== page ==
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The Battalion

The Student News Site of Texas A&M University - College Station

The Battalion

The Student News Site of Texas A&M University - College Station

The Battalion

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‘Small fish in a giant pond’

Senior+swimmer+Jing+Wen+Quah+competes+in+the+Butterfly+for+the+Aggies.
Photo by Photo by Meredith Seaver

Senior swimmer Jing Wen Quah competes in the Butterfly for the Aggies.

Senior Jing Wen Quah is heading into her fourth and final season as a Texas A&M swimmer, and has swam across the world from Singapore to the states.
Quah grew up in Singapore where there wasn’t a strong swimming community. She didn’t experience the level of competition that comes with the sport until coming to the states to swim for A&M.
“Singapore is just so small, and you know the whole swimming community and who swims what. Sports isn’t a big focus in Singapore, so it’s not as competitive,” Quah said. “Coming here my eyes were open — I was a small fish in a giant pond and it was just crazy to see there are so many other competitors and athletes that have the same goals as I do and are just as driven and hardworking, if not more, than I am. It is so inspiring and is what keeps me motivated in the pool.”
Growing up, Quah said she was heavily influenced by her two older siblings who also competed in swimming.
“My dad likes to tell me that whenever he brought them to training practice, he wanted to see how I did,” Quah said. “He said I always floated super well and seemed to love the water, so I’ve been swimming ever since.”
For Quah, her commitment to swim with A&M was different than that of her teammates.
“For me it was super hard, I was a very late commit so I wasn’t able to take any trips. Basically I talked to my coach and she gave me a list of schools to reach out to and send emails to, and she knew Steve [Bultman] from A&M and told me to check out their program,” Quah said. “That’s how we got talking and Steve actually asked me for videos of my swim, which really stood out to me because usually coaches just look at your times, but he actually wanted to look at my stroke under water and my races.”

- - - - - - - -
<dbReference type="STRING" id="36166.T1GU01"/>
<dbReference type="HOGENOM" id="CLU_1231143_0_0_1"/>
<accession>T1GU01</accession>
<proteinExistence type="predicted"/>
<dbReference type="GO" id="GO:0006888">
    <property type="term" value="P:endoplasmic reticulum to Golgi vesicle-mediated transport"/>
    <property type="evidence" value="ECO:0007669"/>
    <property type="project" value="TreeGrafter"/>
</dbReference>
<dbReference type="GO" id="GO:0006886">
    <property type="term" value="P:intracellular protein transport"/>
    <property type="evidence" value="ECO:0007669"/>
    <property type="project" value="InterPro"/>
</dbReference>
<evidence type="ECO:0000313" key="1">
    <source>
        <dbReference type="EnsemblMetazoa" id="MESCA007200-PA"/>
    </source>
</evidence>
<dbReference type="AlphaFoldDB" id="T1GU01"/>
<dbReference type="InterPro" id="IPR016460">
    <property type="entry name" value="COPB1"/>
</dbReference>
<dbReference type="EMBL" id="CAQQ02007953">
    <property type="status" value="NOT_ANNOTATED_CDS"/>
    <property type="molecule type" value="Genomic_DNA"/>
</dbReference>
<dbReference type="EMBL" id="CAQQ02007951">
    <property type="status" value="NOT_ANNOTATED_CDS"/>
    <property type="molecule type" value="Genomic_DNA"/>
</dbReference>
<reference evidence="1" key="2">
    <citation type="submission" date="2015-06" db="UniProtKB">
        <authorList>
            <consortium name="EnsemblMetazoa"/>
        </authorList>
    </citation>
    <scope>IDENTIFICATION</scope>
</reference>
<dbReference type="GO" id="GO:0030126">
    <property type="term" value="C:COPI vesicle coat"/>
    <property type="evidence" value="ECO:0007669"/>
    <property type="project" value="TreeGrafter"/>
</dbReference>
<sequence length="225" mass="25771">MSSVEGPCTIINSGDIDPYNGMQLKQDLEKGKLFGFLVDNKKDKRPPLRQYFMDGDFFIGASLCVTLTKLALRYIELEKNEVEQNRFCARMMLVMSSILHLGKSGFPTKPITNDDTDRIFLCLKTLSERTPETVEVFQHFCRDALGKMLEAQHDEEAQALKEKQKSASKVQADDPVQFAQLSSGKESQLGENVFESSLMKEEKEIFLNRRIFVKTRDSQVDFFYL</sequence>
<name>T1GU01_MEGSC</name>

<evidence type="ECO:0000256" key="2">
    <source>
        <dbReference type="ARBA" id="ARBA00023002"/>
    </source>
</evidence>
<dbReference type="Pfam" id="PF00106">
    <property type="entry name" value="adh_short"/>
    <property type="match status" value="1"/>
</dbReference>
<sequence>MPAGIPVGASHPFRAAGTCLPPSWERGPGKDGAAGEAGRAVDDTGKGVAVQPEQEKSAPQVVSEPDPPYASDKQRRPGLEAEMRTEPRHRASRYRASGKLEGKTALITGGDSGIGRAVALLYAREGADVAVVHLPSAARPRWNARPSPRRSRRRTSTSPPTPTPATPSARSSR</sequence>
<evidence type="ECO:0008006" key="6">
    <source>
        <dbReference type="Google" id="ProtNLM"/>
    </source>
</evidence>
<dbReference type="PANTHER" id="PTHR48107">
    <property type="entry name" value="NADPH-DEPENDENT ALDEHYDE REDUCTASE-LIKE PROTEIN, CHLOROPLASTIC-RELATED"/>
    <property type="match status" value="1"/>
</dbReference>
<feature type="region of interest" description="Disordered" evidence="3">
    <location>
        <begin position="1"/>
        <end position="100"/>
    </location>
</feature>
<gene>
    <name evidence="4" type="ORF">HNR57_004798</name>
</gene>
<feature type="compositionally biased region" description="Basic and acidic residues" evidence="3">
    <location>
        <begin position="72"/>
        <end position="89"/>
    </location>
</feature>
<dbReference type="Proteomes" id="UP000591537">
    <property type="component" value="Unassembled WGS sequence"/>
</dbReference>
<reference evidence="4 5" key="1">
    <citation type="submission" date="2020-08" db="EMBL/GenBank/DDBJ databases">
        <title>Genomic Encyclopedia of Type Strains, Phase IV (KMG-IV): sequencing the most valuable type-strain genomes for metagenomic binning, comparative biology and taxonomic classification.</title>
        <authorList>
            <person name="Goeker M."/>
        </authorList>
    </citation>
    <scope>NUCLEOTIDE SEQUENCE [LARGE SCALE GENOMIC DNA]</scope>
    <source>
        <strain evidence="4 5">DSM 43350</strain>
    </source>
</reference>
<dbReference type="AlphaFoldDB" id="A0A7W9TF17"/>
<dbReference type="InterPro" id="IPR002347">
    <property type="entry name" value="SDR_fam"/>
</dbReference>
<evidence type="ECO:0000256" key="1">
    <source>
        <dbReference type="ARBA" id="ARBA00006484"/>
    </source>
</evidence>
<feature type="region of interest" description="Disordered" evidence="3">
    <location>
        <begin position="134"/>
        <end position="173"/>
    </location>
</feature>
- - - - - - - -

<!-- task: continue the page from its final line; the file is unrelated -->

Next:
A&M coach Steve Bultman said he was a supporter of Quah from the beginning.
“She is such a hard worker,” Bultman said. “She’s done some things in practice that are really, really good and we have seen that slowly transfer into meets, just waiting to see her bust loose and have some phenomenal swims and meets.”
A highlight from Quah’s past three years at A&M was winning the SECs her freshman year.
“Nothing can beat the feeling of my freshman year SECs,” Quah said. “It was on home ground and it was my first one. The [200] fly, getting first was such a big moment for me, and no other swimming accomplishment so far has been able to live up to that.”
Bultman agreed that her win was an achievement for such a young athlete, but said Quah’s focus was on the race, not the competitors.
“She was kind of shocked that she did so well but part of it is not worrying about who you’re racing against and not being afraid of other people’s reputation or times, or whether their juniors or seniors, just ‘hey I am going to try and win, I don’t care who it is,’” Bultman said.
Quah said practice has carried on as normal for the most part for the A&M swim and dive team despite the COVID-19 pandemic.
“We have been training pretty regularly,” Quah said. “The only thing is the lane assignment. We can’t have too many girls in one lane at a certain point.”
As of right now, nothing about Quah’s senior season is certain, with plans changing every week.
“Right now I think we are able to do some dual meets, but we’re not super sure on the dates just yet,” Quah said.
Quah is hopeful to have continued success in the pool and to surpass the success from her freshman year at the SECs.
“Hopefully in my senior year I will get a chance to top that moment,” Quah said.

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